Supportive of his wife’s interests, Gerry came home every day by 5 pm so that Pributsky could take night classes in Hebrew, sewing and/or painting. Living in Springfield for eight years, the couple had four girls: Beth, Caren, Debby and Lisa. Although she worked from the time she was 12 years old, the couple decided that she would be a “stay at home mom.”
After moving for a year to Charleston, S. C., the family settled in Baltimore, Md. Their last child, David, was born there.
No matter where they lived or travelled, on Friday night, candles were lit and wine was served. As an active member of a Baltimore Orthodox congregation, Pributsky wrote some of the plays with the rabbi’s wife. One of her favorites was How To Succeed In Simchas Without Really Crying.
She juggled life’s demands between classes, hobbies, volunteer work and carpooling. Her three older daughters went to the Orthodox Hebrew school and were confirmed. Moving to Tidewater, they became members of BBYO. Lisa and David had their Bat and Bar Mitzvahs at Temple Israel. David was a member of NCSY, the Orthodox youth group. Pributsky became a member of Hadassah, Brandeis Women, ORT, Hebrew Ladies Charity, and B’nai Brith.
In 1976, she had her college credits transferred from a Baltimore school to Tidewater Community College. Her major had been early childhood education, until Pributsky switched to therapeutic recreation because of her desire to help others.
In 1977, after her graduation ceremony at Scope, she took a job as program director with Virginia Beach Parks and Recreation. Pributsky organized and ran programs for adults and children with special needs including the hearing impaired, the mentally challenged, and the physically disabled.
Two years after Beth Sholom Home opened in 1980, Alan Funk, executive director, hired her. “Within a month, I was orchestrating the Seder, accommodating the 60 residents, their guests, and the wheelchairs,” Pributsky reports. “The personnel were passionate about their jobs, committed to each other and the residents,” she says. “We always felt as if we were working for people in their own home. Work never felt like employment.”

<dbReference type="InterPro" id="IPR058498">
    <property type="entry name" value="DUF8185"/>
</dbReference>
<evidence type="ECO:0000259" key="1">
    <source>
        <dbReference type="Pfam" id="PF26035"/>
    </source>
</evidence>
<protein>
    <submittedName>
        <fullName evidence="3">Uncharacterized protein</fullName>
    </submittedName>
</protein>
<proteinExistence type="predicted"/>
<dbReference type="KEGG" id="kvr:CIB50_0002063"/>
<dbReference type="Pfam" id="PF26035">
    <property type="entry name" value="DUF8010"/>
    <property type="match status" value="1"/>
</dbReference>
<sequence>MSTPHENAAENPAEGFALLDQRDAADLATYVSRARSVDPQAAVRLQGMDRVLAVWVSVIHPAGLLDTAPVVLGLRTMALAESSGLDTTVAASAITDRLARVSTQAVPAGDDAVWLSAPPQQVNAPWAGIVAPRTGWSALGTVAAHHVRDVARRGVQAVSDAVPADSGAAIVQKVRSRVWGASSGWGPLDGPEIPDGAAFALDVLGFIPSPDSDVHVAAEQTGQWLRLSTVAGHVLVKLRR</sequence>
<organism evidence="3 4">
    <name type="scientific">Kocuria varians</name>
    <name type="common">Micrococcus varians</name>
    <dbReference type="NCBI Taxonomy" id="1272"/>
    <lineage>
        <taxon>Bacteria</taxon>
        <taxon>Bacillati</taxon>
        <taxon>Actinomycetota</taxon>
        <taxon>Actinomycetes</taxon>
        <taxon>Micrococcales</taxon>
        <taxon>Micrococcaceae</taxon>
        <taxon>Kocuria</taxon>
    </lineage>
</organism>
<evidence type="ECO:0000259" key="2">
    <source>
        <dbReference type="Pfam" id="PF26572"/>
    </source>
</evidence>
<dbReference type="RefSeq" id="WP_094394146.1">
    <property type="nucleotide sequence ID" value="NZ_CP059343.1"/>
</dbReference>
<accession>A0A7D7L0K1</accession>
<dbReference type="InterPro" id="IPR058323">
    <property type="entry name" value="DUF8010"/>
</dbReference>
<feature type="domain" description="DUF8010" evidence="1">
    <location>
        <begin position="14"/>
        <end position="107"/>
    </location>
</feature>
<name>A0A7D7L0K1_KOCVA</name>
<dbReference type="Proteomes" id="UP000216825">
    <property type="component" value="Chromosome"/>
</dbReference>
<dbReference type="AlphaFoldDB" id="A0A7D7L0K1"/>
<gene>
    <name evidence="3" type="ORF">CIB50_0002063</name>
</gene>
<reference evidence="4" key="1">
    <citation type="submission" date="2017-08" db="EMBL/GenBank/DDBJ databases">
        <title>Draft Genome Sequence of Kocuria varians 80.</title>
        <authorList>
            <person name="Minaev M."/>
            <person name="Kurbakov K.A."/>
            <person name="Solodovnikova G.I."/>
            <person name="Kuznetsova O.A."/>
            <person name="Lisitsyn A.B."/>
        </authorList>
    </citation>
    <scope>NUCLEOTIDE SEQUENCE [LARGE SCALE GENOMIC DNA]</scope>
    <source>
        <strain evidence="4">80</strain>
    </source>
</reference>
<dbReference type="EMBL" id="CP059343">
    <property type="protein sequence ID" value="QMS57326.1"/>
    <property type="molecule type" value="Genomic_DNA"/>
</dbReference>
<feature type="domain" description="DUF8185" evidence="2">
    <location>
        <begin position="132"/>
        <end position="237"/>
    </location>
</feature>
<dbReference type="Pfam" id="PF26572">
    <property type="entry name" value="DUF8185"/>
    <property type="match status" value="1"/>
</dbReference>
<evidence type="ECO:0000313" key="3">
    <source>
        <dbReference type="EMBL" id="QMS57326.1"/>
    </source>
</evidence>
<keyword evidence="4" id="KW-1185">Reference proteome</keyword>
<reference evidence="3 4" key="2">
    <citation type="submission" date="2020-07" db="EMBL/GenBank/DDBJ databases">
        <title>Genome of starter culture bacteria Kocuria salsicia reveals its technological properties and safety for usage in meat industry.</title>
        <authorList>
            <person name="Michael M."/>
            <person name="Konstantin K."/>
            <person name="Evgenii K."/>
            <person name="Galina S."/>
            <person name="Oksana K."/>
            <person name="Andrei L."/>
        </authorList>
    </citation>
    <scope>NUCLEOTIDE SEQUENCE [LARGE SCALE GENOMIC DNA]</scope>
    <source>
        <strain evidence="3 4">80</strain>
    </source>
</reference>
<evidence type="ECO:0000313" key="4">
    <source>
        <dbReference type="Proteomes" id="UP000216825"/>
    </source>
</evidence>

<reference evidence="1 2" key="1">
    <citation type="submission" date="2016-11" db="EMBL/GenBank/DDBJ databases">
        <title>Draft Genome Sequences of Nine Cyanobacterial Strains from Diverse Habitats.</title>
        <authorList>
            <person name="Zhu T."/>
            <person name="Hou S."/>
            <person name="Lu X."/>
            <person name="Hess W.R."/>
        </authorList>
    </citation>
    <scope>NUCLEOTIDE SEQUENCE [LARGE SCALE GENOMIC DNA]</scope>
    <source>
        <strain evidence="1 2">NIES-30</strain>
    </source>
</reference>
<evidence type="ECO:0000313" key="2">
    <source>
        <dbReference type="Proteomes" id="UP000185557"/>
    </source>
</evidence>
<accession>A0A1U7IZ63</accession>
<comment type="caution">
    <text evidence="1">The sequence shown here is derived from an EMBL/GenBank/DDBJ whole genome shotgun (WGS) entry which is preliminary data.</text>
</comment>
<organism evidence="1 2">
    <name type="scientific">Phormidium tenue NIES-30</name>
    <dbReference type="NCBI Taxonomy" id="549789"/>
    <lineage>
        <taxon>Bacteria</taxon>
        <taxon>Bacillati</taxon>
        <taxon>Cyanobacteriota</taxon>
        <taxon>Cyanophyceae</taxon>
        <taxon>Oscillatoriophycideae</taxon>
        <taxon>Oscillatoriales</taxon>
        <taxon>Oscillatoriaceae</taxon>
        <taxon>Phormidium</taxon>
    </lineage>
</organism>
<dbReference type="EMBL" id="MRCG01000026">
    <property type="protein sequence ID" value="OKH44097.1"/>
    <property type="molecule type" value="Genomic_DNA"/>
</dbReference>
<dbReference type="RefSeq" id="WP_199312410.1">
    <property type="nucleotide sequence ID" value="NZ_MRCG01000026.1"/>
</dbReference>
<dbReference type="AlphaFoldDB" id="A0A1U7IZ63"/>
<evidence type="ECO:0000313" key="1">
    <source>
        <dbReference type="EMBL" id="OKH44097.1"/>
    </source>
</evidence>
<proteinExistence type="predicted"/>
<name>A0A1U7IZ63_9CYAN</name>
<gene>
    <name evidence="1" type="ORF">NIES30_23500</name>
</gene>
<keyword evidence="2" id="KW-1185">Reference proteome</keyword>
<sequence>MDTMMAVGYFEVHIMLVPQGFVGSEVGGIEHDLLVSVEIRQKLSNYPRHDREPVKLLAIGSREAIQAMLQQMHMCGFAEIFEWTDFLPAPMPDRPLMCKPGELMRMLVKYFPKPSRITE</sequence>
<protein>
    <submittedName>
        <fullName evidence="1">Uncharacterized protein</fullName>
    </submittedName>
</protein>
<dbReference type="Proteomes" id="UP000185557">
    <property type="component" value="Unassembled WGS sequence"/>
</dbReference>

In 1990, when she retired as Beth Sholom Village’s community relations director, Pributsky moved her parents from Boston to the BSV complex. She served on the agency’s board for six years. When Pam Synder needed help baking Shabbat challah to be sold in the gift shop, she volunteered her services, ultimately taking over. Now, once a week, Pributsky works in the gift shop. She has remained a life time member of the Beth Sholom Auxiliary, serving as recording secretary for six years and now a member-at-large.
A member of Congregation Beth El, she helps Nancy Kantor in the kitchen when needed. Pributsky also assists with the annual summer rummage sale and in recent years, has prepared the Purim Shalach Manot bags. As a longtime sisterhood member, a member of the board in years past and now part of the book club, she enjoys her synagogue community.
Today, she and Gerry frequent the Simon Family Jewish Community Center. While he uses the fitness center, she goes to water aerobics and yoga three times a week. They often participate in activities organized by the Seniors Club. On Mondays, Pributsky has a Mahjongg game with a group of women she met there.
Many Chanukahs ago, her son David gave her the two-set volume of The Jewish Book of Why. Always curious, the one thing she has never questioned is her love for her children, and their families. She adds, “I also feel so fortunate that all five of my children are married to wonderful people who come from caring, loving homes.”
Among the Pributsky traditions is her family’s gathering for the second Passover Seder. For years, the wine stained Haggadahs have been set at the table for at least 22 people, 10 of them her grandchildren. Barbara Pributsky is full, even before the meal begins. During her lifetime, she has known great abundance. She has experienced great joy from her family, her friends and the adventures that she and Gerry have shared. “Her cup runneth over.”

by Karen Lombart